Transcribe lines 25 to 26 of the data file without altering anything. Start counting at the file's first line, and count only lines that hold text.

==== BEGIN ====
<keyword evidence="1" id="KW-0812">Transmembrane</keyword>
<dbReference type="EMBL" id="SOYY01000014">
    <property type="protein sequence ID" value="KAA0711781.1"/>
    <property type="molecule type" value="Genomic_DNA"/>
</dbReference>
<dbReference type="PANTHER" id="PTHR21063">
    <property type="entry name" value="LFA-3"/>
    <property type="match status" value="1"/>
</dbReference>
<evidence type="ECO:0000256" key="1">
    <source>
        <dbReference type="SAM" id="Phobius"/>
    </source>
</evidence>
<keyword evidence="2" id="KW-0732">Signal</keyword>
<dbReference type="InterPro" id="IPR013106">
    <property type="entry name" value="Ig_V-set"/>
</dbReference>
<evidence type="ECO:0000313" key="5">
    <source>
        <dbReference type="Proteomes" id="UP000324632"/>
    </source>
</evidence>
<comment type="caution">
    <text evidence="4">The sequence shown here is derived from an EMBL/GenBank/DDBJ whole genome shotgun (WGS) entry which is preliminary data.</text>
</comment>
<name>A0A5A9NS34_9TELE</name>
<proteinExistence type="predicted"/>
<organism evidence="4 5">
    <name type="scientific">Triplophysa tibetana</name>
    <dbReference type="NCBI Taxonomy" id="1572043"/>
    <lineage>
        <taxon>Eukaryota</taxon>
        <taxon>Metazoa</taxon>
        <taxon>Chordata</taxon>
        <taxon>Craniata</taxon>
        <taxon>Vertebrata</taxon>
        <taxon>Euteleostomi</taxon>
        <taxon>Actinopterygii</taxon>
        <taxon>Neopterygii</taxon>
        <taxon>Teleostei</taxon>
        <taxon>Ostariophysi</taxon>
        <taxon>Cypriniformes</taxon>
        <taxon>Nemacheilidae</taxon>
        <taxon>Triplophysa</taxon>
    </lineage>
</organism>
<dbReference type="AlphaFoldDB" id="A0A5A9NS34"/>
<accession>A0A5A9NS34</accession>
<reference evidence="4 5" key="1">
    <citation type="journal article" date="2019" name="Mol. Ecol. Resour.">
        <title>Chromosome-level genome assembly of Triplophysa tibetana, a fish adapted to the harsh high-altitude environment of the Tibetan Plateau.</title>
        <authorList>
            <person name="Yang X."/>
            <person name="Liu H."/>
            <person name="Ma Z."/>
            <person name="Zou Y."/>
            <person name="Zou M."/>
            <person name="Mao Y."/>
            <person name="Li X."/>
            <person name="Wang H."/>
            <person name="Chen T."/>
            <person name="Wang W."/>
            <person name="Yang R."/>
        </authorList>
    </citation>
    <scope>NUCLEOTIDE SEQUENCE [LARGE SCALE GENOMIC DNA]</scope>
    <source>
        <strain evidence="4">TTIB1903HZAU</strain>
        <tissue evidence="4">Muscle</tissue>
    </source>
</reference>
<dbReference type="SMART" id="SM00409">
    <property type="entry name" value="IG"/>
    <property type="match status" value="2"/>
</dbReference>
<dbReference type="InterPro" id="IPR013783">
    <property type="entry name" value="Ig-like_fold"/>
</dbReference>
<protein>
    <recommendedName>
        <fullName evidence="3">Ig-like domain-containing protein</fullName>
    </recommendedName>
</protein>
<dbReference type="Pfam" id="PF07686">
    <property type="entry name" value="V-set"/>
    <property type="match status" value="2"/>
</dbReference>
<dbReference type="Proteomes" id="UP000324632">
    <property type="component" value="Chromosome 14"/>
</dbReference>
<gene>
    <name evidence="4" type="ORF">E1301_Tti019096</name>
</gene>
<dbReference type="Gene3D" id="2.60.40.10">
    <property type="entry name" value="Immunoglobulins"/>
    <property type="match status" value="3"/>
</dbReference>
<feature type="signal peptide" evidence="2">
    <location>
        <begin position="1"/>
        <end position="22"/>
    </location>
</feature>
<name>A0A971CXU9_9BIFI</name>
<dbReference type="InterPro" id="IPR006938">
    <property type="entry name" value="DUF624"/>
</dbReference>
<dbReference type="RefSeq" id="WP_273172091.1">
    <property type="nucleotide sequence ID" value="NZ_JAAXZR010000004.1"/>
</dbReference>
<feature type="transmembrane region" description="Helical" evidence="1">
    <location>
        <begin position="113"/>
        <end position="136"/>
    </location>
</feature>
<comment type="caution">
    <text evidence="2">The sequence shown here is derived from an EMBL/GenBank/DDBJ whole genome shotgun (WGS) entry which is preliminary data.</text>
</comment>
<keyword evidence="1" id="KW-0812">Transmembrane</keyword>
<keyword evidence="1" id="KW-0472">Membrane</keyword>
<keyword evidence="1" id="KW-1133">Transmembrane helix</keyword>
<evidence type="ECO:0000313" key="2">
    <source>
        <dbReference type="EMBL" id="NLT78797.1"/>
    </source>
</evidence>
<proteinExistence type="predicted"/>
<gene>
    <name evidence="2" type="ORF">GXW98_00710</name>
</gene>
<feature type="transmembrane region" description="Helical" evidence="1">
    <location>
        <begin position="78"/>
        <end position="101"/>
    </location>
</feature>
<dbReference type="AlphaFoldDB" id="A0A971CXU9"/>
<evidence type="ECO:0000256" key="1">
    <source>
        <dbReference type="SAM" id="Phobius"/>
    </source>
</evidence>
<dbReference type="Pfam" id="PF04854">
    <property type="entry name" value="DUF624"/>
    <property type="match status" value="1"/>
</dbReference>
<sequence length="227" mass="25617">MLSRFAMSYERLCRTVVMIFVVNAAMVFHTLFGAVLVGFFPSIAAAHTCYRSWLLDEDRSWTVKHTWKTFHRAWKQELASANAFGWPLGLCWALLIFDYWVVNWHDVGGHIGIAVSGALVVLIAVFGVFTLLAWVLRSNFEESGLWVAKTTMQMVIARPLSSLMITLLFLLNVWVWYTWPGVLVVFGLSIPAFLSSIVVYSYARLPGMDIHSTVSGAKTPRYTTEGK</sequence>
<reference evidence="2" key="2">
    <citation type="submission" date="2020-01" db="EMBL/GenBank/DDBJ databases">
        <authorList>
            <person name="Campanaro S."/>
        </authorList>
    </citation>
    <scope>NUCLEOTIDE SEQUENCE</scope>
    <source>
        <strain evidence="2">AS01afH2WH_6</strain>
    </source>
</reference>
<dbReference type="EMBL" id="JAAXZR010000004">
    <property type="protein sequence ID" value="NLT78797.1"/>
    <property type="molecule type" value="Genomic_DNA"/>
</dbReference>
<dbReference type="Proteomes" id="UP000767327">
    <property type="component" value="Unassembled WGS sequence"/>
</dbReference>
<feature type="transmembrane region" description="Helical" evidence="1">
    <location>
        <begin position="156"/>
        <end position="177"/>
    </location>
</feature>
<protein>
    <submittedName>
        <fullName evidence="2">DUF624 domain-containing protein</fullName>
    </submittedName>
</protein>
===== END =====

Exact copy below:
    <text evidence="4">The sequence shown here is derived from an EMBL/GenBank/DDBJ whole genome shotgun (WGS) entry which is preliminary data.</text>
</comment>